Monday, January 21, 2013

Top Ten Cases: WWE 2012 Year-End Awards - Most Successful Turn of the Year

My Pick:  CM Punk turns heel
CM Punk’s heel turn is a truly unique thing.  Pretty much every single fan out there was perfectly happy cheering for him, so it wasn’t something that people particularly wanted to happen.  And the storyline reason behind his turn was incredibly weak.  As was the resulting feud with Jerry Lawler, and the random lack of respect the announcers showed towards him (suddenly forgetting that he stood up to every challenger and had successfully and honorably defended his championship for over half a year).  Yet, despite all of these shortcomings, CM Punk turning heel ended up being the best thing for him and his position within the company.

As a face, CM Punk was one of the most entertaining and consistently over guys on the entire roster.  He was getting great reactions with his mic work, and fans were emotionally invested in his matches (which were often the best of the night).  However, he was clearly playing second fiddle to John Cena.  While Cena’s feuds were the focal point of Raw (in many cases) and he was ending each PPV, Punk was relegated to the middle of the show.  Hell, his WWE title match against Chris Jericho wasn’t even included in the opening video of WrestleMania.  While the motivation and initial follow up of his heel turn was flimsy, it DID shift Punk from being the #2 face to the #1 heel, which by default was a promotion.  Since his heel turn, Punk has wrestled on four of the past five Pay-Per-Views.  Of those four shows, he’s wrestled in the last match of three of them.  Which is three more than all of the prior events in 2012.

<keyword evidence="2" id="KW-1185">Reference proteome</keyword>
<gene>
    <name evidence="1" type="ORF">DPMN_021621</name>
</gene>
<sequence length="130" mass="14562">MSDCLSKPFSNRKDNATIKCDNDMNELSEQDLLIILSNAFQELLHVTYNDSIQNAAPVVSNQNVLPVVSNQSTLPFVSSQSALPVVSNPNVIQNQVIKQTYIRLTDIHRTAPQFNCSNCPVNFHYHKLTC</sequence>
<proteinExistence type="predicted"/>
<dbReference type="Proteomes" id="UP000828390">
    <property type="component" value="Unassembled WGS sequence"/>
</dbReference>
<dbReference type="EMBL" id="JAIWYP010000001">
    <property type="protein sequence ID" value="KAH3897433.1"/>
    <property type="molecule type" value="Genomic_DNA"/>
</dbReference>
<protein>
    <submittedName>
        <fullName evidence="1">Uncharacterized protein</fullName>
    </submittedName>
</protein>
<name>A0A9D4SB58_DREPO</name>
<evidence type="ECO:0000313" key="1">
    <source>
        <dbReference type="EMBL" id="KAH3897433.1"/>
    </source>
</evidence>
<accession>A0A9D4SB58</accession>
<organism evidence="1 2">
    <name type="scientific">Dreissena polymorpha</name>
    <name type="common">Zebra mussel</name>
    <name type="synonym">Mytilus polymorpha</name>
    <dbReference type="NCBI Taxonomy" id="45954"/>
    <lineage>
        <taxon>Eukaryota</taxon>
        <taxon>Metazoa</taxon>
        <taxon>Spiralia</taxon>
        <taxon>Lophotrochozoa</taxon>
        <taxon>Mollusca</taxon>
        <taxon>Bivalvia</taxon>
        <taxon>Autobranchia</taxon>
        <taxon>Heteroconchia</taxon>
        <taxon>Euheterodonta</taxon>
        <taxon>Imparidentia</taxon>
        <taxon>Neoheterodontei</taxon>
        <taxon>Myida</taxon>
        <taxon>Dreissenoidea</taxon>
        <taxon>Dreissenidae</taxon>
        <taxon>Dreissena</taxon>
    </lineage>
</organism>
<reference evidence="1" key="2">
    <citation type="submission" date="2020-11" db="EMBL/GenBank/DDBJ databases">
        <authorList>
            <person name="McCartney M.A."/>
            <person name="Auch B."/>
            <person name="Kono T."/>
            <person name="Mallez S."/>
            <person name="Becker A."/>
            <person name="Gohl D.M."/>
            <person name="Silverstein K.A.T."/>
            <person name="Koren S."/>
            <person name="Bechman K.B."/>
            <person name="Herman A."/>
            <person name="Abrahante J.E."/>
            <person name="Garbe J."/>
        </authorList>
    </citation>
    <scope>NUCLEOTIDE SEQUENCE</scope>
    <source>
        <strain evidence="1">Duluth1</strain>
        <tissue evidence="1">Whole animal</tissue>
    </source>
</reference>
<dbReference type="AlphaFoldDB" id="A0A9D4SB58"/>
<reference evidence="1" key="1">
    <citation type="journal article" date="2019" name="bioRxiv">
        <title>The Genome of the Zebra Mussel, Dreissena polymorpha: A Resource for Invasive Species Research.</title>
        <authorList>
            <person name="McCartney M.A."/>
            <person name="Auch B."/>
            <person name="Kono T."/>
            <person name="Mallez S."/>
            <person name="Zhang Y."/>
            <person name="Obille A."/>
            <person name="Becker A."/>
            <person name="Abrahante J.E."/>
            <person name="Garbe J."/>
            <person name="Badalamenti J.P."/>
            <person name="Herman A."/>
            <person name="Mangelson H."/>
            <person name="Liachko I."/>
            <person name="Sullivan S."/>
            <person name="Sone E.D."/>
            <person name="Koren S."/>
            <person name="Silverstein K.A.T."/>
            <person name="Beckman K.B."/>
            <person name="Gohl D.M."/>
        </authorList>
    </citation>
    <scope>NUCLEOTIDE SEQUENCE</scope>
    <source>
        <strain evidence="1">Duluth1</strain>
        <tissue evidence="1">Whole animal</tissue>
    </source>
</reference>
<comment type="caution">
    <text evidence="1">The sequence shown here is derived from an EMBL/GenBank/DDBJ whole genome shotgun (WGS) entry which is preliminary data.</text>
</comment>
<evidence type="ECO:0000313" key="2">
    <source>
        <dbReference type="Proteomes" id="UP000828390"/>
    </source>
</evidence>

And truth be told, once he found his footing, Punk’s heel turn has been spectacularly entertaining.  There were some moments when he seemed to turn into a stereotypical cowardly heel, but overall his work has been phenomenal.  I especially loved his shtick where he would raise the championship over his head and would slowly sidestep and rotate around the ring for an inordinate amount of time (like doing it over an entire commercial break).  And his partnership with Paul Heyman – which most were skeptical about since they thought it would mean we’d get less promos from Punk – ended up being one of the year’s highlights.  And whether it was by design or default, Punk’s transition to top heel made way for some fresh new babyfaces easing their way into the main event scene.

And if nothing else, turning heel at least got him a much, much better haircut.

What You Said – CM Punk turns heel
We once again agree here, but not overwhelmingly so, as CM Punk turning heel got only 46% of the votes.  Perhaps most surprising for me is the fact that Kane came in second place, with 21% of the votes.  I mean, Big Show’s heel turn and Alberto Del Rio’s face turn each earned them a run with the World Heavyweight Championship, yet they only gained 13% and 2% of the final vote.  Hell, even Eve’s heel turn (4%) won her the Divas Championship.  While Kane’s current “anger management” character is immensely more entertaining than the cartoon “embrace the hate” villain he was playing when he returned wearing a mask, much like Daniel Bryan, I’m not sure I would describe it as a “success.”  It was by no means a failure, but he basically went from main eventing shows against John Cena to working as a comedy character and one half of the tag team champions.  Don’t get me wrong, he’s still sitting mighty pretty with a pretty much guaranteed spot on every PPV, but I’m not sure he’s in a better position than he was before he turned.

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